FDA: Temporary Tattoos Can Cause Permanent Damage

FDA Temporary Tattoos Can Cause Permanent DamageIf you want to show off some cool body art over spring break, but you’re not willing to have it permanently etched onto your arm, realistic-looking temporary tattoos seem like a healthy compromise. But the U.S. Food and Drug Administration on Monday warned people to watch out. Apparently, certain temporary tattoos can still cause permanent damage.

‘Skin reactions’

The FDA’s warning has to do with temporary tattoos made with “black henna” ink containing para-phenylenediamine (PPD), a coal-tar product that is approved for use in hair dye but is known to cause skin reactions in some people. Traditional, reddish-brown henna and stick-on temporary tattoos (the ones that look like stickers and are applied with water) are not part of the warning.

Unlike permanent tattoos, in which ink is injected under the skin, “black henna” tattoos are drawn or stenciled onto the skin’s surface. They’re popular with vendors at beaches, boardwalks, resorts, and fairs because they’re easy to apply quickly and make for long-lasting, dark, realistic-looking temporary body art.


‘Permanent scarring’

But PPD can also have horrible side effects. The FDA has received reports of “redness, blisters, raised red weeping lesions, loss of pigmentation, increased sensitivity to sunlight, and even permanent scarring” in adults and children who have had “black henna” applied to their skin. Reactions can occur right away, a few days after exposure, or even as long as two or three weeks after the temporary tattoo was applied.

There are several ways to tell whether a temporary tattoo artist is using PPD instead of actual henna. According to Catherine Cartwright-Jones, who runs The Henna Page, “If the stuff they’re using is jet black and stains your skin quickly, it’s probably PPD-based black hair dye.”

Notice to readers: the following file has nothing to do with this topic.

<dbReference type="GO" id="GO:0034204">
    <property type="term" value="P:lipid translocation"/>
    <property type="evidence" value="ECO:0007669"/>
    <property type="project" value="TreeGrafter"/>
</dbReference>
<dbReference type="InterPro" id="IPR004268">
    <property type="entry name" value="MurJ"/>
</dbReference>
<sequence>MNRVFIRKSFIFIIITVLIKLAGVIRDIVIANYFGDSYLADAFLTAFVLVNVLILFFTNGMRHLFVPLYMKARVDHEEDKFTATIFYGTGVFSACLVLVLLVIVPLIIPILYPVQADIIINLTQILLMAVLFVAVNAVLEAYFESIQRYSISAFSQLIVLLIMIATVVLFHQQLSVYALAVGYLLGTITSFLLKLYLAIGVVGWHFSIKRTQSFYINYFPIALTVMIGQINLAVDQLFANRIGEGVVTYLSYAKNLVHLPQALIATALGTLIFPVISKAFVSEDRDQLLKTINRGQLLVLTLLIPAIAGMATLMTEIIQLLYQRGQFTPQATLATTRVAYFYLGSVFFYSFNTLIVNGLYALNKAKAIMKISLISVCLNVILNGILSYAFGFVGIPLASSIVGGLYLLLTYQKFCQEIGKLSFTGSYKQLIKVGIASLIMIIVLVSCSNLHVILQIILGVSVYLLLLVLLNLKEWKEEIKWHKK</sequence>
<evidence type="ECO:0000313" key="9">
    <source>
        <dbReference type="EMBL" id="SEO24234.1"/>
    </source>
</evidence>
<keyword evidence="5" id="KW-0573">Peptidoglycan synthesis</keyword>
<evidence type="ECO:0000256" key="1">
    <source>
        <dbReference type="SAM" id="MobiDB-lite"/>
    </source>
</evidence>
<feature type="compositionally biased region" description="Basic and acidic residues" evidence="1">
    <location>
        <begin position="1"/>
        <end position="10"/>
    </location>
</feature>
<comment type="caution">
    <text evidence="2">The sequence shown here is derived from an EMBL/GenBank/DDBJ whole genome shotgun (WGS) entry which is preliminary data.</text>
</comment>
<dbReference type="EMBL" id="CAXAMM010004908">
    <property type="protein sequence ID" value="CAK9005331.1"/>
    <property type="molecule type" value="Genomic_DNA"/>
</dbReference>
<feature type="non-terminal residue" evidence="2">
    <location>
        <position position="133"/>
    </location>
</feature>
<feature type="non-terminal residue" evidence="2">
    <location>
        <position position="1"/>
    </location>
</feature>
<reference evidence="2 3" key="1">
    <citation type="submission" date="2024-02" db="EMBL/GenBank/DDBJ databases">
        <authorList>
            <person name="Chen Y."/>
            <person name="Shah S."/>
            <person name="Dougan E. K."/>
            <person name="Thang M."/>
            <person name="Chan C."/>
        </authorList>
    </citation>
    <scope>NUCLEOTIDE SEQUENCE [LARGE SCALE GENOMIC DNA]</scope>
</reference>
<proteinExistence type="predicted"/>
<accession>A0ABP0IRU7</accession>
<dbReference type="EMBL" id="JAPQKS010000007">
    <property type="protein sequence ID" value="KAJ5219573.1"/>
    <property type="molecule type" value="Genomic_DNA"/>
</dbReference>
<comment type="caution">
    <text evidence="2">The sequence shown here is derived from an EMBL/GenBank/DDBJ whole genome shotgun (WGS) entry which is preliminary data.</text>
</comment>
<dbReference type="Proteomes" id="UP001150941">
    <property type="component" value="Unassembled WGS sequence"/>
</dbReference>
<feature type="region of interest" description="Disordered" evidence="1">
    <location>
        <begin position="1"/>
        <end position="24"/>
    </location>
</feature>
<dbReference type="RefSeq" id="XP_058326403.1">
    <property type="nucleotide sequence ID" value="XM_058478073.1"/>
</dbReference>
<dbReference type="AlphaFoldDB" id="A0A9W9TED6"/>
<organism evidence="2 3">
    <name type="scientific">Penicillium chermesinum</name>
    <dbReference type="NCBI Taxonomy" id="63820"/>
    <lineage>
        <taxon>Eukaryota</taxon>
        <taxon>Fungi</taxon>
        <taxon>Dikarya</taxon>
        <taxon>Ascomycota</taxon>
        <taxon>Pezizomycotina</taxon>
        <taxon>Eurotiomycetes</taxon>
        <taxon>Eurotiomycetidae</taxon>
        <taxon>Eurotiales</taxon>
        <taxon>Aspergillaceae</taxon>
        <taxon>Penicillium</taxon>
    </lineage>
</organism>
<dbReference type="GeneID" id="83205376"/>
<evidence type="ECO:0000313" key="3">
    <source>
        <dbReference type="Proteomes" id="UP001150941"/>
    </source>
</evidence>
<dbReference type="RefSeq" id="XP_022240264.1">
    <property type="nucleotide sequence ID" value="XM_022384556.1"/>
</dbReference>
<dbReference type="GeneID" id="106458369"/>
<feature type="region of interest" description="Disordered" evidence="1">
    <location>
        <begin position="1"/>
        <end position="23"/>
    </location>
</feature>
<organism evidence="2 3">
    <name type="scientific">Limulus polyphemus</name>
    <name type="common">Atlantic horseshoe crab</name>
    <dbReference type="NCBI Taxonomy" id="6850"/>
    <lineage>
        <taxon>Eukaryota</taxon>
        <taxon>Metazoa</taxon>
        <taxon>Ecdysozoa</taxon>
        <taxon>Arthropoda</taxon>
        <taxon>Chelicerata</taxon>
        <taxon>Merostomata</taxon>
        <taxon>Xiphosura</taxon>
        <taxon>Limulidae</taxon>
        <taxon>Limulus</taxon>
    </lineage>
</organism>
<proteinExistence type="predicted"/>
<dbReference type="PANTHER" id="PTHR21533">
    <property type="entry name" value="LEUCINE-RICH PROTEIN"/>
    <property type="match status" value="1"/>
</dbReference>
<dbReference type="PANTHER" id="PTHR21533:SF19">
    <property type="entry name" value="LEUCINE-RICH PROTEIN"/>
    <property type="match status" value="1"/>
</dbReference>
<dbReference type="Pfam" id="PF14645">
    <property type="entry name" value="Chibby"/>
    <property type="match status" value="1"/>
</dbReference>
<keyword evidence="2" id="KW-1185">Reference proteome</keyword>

Have you had any complications with a temporary tattoo? Would you prefer henna over permanent tats?

Source: Lylah M. Alphonse, Yahoo Shine

Image: The Telegraph

Coffee May Help Maintain Good Health

If you can’t get through your day without a coffee break or two, here’s good news for you: What scientists know so far suggests coffee may help you stay healthy. As usual with medical research, the operative word is “may.”

In general, regular coffee drinkers won’t be discouraged from continuing the habit, although there are exceptions. More is known about the overall association between coffee and positive health effects than about the mechanism behind it, said Dr. Alberto Ascherio, professor of epidemiology and nutrition at the Harvard School of Public Health.

Antioxidants are one potential reason that good outcomes are seen from coffee. Caffeine itself may also contribute to coffee’s positive effects on brain health. Coffee also appears to lower levels of insulin and estrogen. Insulin also plays a role in prostate cancer, another disease coffee may help stave off.  Increased coffee consumption also is associated with longer life, according to Research in the New England Journal of Medicine. Again, no one knows what about coffee would make people live longer, but Ascherio theorizes it could be the protection against type II diabetes, Parkinson’s, depression and suicidal tendencies.


As common sense might suggest, the greatest overall benefits appear to be in people who drink coffee at moderate levels: two to three cups a day. But there are exceptions: A May 2011 study found that men who drink six or more cups a day had a decreased risk of fatal prostate cancer.

Doctors may never consider coffee a standard recommendation because of individuals’ varying susceptibility to side effects. Those include headaches, insomnia, heartburn and palpitations, not to mention urinary urgency. People who get fast heartbeats may need to steer clear of caffeinated coffee, too. Others don’t drink coffee because it irritates their stomachs. While all the evidence taken together suggests benefits from coffee, the burden of proof still isn’t quite strong enough, because these are associations, not a demonstration that coffee causes anything.

How often do you drink coffee? Do you think it is good or bad for your health? Share your java likes and gripes with us!

Source: CNN

Image: Dreamer